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Prevention of airway inflammation with topical cream containing imiquimod and small interfering RNA for natriuretic peptide receptor

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9 pages
Asthma is a complex disease, characterized by reversible airway obstruction, hyperresponsiveness and chronic inflammation. Principle pharmacologic treatments for asthma include bronchodilating beta2-agonists and anti-inflammatory glucocorticosteroids; but these agents do not target the main cause of the disease, the generation of pathogenic Th2 cells. We previously reported reduction in allergic inflammation in mice deficient in the ANP receptor NPRA. Here we determined whether siRNA for natriuretic peptide receptor A (siNPRA) protected against asthma when administered transdermally. Methods Imiquimod cream mixed with chitosan nanoparticles containing either siRNA green indicator (siGLO) or siNPRA was applied to the skin of mice. Delivery of siGLO was confirmed by fluorescence microscopy. The anti-inflammatory activity of transdermal siNPRA was tested in OVA-sensitized mice by measuring airway hyperresponsiveness, eosinophilia, lung histopathology and pro-inflammatory cytokines. Results SiGLO appearing in the lung proved the feasibility of transdermal delivery. In a mouse asthma model, BALB/c mice treated with imiquimod cream containing siNPRA chitosan nanoparticles showed significantly reduced airway hyperresponsiveness, eosinophilia, lung histopathology and pro-inflammatory cytokines IL-4 and IL-5 in lung homogenates compared to controls. Conclusion These results demonstrate that topical cream containing imiquimod and siNPRA nanoparticles exerts an anti-inflammatory effect and may provide a new and simple therapy for asthma.
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Genetic Vaccines and Therapy
BioMedCentral
Open Access Research Prevention of airway inflammation with topical cream containing imiquimod and small interfering RNA for natriuretic peptide receptor 1,2 23,4 2 Xiaoqin Wang, Weidong Xu, Subhra Mohapatra, Xiaoyuan Kong, 1 2,42,4 Xu Li, Richard F Lockeyand Shyam S Mohapatra*
1 2 Address: ClinicalLaboratory Center of First Affiliated Hospital, Xi'an Jiaotong University College of Medicine, Xi'an, China,Division of Allergy and Immunology, Culverhouse Airway Disease and Nanomedicine Research Center, University of South Florida College of Medicine, Tampa, 3 4 Florida, USA,Endocrinology Division, Internal Medicine, University of South Florida College of Medicine, Tampa, Florida, USA andJames A. Haley VA Medical Center, Tampa, Florida, USA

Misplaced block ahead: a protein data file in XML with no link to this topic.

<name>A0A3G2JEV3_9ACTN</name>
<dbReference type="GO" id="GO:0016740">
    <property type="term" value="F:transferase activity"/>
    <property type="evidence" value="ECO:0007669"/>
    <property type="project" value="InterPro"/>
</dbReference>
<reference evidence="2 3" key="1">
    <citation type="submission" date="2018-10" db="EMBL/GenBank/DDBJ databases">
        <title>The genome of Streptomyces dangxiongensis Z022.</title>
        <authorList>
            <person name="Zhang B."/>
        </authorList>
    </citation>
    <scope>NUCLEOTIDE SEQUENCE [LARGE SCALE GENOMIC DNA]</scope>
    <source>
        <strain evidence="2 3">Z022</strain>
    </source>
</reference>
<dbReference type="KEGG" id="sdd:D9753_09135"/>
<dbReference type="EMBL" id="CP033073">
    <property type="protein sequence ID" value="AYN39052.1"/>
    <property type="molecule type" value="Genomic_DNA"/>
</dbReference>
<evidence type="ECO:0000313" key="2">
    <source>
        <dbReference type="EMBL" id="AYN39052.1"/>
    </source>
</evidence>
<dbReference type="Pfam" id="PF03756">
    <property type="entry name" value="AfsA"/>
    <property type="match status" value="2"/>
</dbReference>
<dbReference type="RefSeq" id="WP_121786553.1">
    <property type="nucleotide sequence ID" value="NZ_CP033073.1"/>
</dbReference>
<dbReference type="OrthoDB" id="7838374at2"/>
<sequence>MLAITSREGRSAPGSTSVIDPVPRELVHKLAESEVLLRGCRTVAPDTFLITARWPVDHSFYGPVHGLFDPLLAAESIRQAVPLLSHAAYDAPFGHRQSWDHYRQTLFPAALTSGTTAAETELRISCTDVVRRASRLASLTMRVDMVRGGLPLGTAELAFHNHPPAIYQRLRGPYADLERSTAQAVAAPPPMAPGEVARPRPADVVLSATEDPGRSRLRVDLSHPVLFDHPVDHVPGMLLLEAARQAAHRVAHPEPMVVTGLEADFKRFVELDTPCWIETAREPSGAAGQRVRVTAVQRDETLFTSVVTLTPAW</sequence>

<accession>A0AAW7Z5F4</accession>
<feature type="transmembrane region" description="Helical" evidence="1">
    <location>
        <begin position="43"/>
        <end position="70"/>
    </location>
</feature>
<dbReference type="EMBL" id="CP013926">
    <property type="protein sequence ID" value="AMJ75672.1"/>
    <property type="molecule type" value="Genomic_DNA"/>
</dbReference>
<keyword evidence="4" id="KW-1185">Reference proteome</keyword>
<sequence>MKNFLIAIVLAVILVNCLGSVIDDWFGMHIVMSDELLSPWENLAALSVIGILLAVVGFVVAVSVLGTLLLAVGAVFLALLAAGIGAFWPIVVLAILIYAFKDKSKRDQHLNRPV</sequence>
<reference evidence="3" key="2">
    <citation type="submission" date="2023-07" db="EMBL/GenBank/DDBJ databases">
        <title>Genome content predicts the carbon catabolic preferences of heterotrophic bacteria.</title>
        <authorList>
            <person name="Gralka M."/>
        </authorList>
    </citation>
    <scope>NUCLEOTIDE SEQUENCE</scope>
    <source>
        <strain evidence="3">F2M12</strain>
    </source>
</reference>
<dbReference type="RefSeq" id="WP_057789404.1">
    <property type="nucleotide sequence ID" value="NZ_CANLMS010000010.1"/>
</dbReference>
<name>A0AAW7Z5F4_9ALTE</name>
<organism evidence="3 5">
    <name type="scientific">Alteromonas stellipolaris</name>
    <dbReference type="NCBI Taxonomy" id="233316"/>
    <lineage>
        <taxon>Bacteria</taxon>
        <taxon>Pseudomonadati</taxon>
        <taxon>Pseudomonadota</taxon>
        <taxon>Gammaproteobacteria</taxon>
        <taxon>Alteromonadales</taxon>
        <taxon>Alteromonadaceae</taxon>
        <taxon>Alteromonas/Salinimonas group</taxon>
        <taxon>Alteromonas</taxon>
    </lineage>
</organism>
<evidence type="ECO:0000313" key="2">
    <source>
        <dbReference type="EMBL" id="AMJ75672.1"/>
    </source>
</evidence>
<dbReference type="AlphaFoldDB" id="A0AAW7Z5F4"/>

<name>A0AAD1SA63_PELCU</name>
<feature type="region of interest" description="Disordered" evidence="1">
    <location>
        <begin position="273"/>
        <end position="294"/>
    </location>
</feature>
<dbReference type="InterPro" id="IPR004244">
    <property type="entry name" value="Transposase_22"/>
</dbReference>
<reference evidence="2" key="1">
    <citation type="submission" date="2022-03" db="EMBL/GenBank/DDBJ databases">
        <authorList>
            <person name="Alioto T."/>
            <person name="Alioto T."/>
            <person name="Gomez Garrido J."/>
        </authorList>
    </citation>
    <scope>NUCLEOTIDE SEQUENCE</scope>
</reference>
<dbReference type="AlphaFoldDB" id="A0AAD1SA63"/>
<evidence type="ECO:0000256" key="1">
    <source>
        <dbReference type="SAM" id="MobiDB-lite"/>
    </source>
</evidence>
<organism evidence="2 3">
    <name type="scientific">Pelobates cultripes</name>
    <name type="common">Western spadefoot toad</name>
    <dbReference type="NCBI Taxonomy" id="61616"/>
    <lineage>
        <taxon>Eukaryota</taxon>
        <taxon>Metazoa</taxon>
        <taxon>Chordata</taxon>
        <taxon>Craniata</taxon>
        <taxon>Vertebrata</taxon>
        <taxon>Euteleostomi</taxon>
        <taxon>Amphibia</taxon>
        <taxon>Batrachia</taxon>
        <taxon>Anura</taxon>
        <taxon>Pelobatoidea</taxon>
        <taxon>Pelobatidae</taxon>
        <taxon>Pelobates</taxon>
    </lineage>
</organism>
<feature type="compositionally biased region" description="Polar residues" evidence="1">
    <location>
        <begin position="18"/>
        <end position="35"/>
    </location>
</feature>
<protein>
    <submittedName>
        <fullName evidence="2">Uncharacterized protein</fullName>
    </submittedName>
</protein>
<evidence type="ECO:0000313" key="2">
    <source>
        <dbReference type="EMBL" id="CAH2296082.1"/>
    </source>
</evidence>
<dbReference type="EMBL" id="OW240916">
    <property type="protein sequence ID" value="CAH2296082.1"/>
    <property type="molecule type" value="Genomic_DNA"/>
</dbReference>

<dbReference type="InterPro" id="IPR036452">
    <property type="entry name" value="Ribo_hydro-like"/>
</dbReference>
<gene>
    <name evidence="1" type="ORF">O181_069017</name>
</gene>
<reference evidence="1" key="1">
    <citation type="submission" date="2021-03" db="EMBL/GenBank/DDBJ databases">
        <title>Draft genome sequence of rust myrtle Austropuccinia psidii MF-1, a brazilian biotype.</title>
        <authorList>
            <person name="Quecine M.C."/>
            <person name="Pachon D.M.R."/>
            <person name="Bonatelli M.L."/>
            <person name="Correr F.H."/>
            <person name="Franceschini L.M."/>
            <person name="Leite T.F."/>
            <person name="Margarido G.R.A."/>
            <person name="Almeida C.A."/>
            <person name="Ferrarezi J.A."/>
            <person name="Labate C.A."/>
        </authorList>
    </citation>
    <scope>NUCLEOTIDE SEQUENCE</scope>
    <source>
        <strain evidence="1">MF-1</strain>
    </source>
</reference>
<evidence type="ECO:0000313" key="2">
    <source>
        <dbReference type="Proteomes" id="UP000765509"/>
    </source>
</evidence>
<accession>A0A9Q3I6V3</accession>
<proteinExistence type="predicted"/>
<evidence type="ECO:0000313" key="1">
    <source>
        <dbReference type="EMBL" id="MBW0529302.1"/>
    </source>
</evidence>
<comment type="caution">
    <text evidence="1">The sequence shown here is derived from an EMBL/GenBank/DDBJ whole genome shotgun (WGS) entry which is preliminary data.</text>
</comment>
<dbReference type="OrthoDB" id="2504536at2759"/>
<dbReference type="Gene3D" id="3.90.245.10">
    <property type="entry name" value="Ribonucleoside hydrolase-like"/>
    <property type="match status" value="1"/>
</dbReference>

Email: Xiaoqin Wang  xwang1@health.usf.edu; Weidong Xu  wxu@health.usf.edu; Subhra Mohapatra  smohapa2@health.usf.edu; Xiaoyuan Kong  xkong@health.usf.edu; Xu Li  lixu@tom.com; Richard F Lockey  rlockey@health.usf.edu; Shyam S Mohapatra*  smohapat@health.usf.edu * Corresponding author
Published: 15 February 2008Received: 9 October 2007 Accepted: 15 February 2008 Genetic Vaccines and Therapy2008,6:7 doi:10.1186/1479-0556-6-7 This article is available from: http://www.gvt-journal.com/content/6/1/7 © 2008 Wang et al; licensee BioMed Central Ltd. This is an Open Access article distributed under the terms of the Creative Commons Attribution License (http://creativecommons.org/licenses/by/2.0), which permits unrestricted use, distribution, and reproduction in any medium, provided the original work is properly cited.
Abstract Background:Asthma is a complex disease, characterized by reversible airway obstruction, hyperresponsiveness and chronic inflammation. Principle pharmacologic treatments for asthma include bronchodilating beta2-agonists and anti-inflammatory glucocorticosteroids; but these agents do not target the main cause of the disease, the generation of pathogenic Th2 cells. We previously reported reduction in allergic inflammation in mice deficient in the ANP receptor NPRA. Here we determined whether siRNA for natriuretic peptide receptor A (siNPRA) protected against asthma when administered transdermally. Methods:Imiquimod cream mixed with chitosan nanoparticles containing either siRNA green indicator (siGLO) or siNPRA was applied to the skin of mice. Delivery of siGLO was confirmed by fluorescence microscopy. The anti-inflammatory activity of transdermal siNPRA was tested in OVA-sensitized mice by measuring airway hyperresponsiveness, eosinophilia, lung histopathology and pro-inflammatory cytokines. Results:SiGLO appearing in the lung proved the feasibility of transdermal delivery. In a mouse asthma model, BALB/c mice treated with imiquimod cream containing siNPRA chitosan nanoparticles showed significantly reduced airway hyperresponsiveness, eosinophilia, lung histopathology and pro-inflammatory cytokines IL-4 and IL-5 in lung homogenates compared to controls. Conclusion:These results demonstrate that topical cream containing imiquimod and siNPRA nanoparticles exerts an anti-inflammatory effect and may provide a new and simple therapy for asthma.
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